ASEAN member nations, like the rest of the world, are facing multiple, interconnected existential challenges: a global pandemic, climate change, a global economic recession and political turmoil. But Vietnam seems to be managing these issues better than many nations in Southeast Asia, especially compared with Indonesia. Could this put it in the best position to lead ASEAN through these ongoing problems?
Vietnam’s role in international climate change policy
The UN’s 13th Sustainable Development Goal is climate action; countries must reach five targets, including measures for reducing carbon emissions and investment in climate resilience. Vietnam has fulfilled these measures, while others, including Indonesia, Thailand, Malaysia, Singapore and even most European nations, are falling behind. According to the Sustainable Development Report 2020, Vietnam is the only Southeast Asian country to have achieved this. Vietnam is powering ahead of the rest of Southeast Asia as it pushes for greater reliance on renewable energy. In addition, according to The McKinsey Global Institute report on exploring alternative pathways for Vietnam’s energy future, Vietnam has tremendous natural endowments with four to five kilowatt-hours per square metre for solar and 3,000 kilometres of coastlines with consistent winds in the appropriate range, creating advantages for solar and wind generation in Vietnam.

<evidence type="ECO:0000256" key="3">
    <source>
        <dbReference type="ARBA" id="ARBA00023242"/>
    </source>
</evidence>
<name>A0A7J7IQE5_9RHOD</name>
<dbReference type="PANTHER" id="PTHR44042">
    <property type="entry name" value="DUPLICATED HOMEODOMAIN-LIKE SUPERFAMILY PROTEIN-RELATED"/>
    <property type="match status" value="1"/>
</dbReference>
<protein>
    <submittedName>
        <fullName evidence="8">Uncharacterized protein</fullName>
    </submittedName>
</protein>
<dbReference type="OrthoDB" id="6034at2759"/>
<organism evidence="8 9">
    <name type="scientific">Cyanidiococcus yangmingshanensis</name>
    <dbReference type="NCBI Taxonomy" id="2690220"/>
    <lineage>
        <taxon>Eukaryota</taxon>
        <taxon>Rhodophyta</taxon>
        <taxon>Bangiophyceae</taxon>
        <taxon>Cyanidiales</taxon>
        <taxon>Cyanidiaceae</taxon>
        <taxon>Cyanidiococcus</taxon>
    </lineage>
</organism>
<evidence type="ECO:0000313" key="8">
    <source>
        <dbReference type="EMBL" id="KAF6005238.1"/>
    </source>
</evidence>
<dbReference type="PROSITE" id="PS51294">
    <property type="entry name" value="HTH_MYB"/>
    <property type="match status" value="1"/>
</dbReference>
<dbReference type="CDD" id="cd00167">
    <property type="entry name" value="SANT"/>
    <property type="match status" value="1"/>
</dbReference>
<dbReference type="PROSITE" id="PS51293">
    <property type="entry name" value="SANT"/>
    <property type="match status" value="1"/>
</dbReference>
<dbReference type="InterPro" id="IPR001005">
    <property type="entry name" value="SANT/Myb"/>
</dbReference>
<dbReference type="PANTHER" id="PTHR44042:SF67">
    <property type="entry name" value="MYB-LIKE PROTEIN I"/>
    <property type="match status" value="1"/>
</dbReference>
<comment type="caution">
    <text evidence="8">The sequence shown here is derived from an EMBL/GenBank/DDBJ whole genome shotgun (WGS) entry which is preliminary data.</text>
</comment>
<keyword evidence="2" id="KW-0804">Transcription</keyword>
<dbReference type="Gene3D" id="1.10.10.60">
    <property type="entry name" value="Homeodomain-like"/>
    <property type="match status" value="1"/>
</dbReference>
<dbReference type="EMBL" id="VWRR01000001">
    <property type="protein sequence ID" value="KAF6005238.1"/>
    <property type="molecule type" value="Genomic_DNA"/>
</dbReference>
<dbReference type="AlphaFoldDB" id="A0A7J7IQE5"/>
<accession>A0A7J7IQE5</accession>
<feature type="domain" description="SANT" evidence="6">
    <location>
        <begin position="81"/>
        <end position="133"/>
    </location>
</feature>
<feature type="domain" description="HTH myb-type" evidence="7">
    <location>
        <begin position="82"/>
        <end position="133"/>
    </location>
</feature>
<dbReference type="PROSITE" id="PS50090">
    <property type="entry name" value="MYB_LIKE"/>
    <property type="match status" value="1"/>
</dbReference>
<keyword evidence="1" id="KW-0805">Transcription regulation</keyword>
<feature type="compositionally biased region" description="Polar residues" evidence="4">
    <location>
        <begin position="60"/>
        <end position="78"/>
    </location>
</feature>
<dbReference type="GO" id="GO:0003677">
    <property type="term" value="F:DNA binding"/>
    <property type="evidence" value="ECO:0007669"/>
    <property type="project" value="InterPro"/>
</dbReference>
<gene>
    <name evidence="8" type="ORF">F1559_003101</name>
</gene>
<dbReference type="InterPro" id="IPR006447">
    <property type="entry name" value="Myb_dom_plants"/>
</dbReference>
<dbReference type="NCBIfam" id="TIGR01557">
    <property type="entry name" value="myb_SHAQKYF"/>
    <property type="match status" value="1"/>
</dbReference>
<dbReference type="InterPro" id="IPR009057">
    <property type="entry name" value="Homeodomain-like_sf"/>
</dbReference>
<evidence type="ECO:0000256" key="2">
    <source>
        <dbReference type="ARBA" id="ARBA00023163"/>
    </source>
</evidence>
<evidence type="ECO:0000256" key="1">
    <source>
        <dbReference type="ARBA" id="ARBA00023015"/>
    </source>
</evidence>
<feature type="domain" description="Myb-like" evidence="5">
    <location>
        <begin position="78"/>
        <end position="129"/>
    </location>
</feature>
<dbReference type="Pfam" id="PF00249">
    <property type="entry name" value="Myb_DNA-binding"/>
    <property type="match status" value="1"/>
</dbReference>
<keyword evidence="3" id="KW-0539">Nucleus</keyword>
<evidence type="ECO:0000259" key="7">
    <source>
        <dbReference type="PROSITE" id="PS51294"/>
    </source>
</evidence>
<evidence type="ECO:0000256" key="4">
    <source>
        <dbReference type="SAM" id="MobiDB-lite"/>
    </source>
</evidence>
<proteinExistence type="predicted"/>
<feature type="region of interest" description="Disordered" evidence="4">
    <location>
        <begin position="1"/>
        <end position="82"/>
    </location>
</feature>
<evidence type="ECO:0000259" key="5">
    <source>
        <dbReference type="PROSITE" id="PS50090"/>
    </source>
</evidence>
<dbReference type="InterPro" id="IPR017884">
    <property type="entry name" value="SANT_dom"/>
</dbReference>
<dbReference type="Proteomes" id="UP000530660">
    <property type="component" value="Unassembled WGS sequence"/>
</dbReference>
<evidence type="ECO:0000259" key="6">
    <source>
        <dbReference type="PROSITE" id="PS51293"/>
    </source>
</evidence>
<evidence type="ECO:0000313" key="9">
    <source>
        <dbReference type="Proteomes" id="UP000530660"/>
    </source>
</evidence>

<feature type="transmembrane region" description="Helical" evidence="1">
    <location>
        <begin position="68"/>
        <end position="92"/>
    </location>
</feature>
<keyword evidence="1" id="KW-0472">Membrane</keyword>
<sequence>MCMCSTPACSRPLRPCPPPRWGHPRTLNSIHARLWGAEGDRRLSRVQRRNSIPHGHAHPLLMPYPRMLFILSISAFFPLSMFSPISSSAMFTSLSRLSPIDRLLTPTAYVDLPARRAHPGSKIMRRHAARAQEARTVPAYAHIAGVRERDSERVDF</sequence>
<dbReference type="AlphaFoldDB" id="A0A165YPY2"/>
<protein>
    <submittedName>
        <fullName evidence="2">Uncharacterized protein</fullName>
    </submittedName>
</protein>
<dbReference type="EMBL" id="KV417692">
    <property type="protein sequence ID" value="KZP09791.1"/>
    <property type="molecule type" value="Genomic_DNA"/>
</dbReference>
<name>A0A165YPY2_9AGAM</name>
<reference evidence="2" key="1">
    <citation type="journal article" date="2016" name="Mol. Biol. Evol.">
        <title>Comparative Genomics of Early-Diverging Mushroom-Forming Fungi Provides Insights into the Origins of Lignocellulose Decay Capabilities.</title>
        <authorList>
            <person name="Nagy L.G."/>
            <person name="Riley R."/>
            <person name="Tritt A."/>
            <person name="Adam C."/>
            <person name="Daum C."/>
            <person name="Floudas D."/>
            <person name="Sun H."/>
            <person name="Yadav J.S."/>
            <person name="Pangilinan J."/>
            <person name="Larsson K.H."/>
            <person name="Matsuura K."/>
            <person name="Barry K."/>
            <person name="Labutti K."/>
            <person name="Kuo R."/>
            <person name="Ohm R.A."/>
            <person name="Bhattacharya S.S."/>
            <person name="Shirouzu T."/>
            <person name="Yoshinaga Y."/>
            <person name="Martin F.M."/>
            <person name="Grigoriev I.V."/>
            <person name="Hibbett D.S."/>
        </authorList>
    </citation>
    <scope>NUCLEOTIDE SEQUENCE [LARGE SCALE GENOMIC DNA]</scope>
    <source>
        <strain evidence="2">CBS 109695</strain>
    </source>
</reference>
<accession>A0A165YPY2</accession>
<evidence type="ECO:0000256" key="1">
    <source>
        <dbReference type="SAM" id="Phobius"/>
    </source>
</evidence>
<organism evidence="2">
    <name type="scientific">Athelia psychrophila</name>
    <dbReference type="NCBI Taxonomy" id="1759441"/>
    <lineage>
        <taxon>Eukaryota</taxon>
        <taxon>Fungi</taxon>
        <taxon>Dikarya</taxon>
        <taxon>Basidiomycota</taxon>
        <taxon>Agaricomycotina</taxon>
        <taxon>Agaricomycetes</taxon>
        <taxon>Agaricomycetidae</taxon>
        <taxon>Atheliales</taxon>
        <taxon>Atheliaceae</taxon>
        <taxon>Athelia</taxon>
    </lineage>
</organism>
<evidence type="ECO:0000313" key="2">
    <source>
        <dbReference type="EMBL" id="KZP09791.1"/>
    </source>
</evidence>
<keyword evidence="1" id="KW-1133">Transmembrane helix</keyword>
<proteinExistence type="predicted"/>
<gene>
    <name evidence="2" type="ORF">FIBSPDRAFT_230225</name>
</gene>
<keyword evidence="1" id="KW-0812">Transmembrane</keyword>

In contrast, Indonesia is the world’s fifth-largest emitter of greenhouse gases and the largest contributor of forest-based emissions, spewing 240 to 447 million tons of CO2 annually from agriculture, the conversion of carbon-rich forests to plantations, and other uses, according to Global Forest Watch. Indonesia is also home to the top 4 regions responsible for 52% of all tree cover loss between 2001 and 2019. Unfortunately, there has been little progress towards reducing land-based emissions in Indonesia thus far. Indonesia could meet its emissions target if it strengthened existing policies to increase budgets for climate mitigation and adaptation efforts, as well as introduced fiscal policies to reduce emissions in energy and land-use.
Vietnam’s economy is growing despite COVID-19
Even during these unusually rough times, the Vietnamese economy has been remarkably resilient. Vietnam is in a good position to escape the COVID-19 economic trap for at least three reasons: the Vietnamese government’s incentives provided tax breaks, delayed tax payments, and delayed land-use fees for businesses. The investment law in Vietnam also has been revised several times, mainly adopting a more profitable approach for investors by reducing administrative bureaucracy and facilitating foreign investment in Vietnam. As a result, over US$12 billion of foreign direct investment was registered between January and April 2020. Due to investment inflow, which is still on an unprecedented rise, Vietnam has the potential to be the fastest-growing digital economy in Southeast Asia.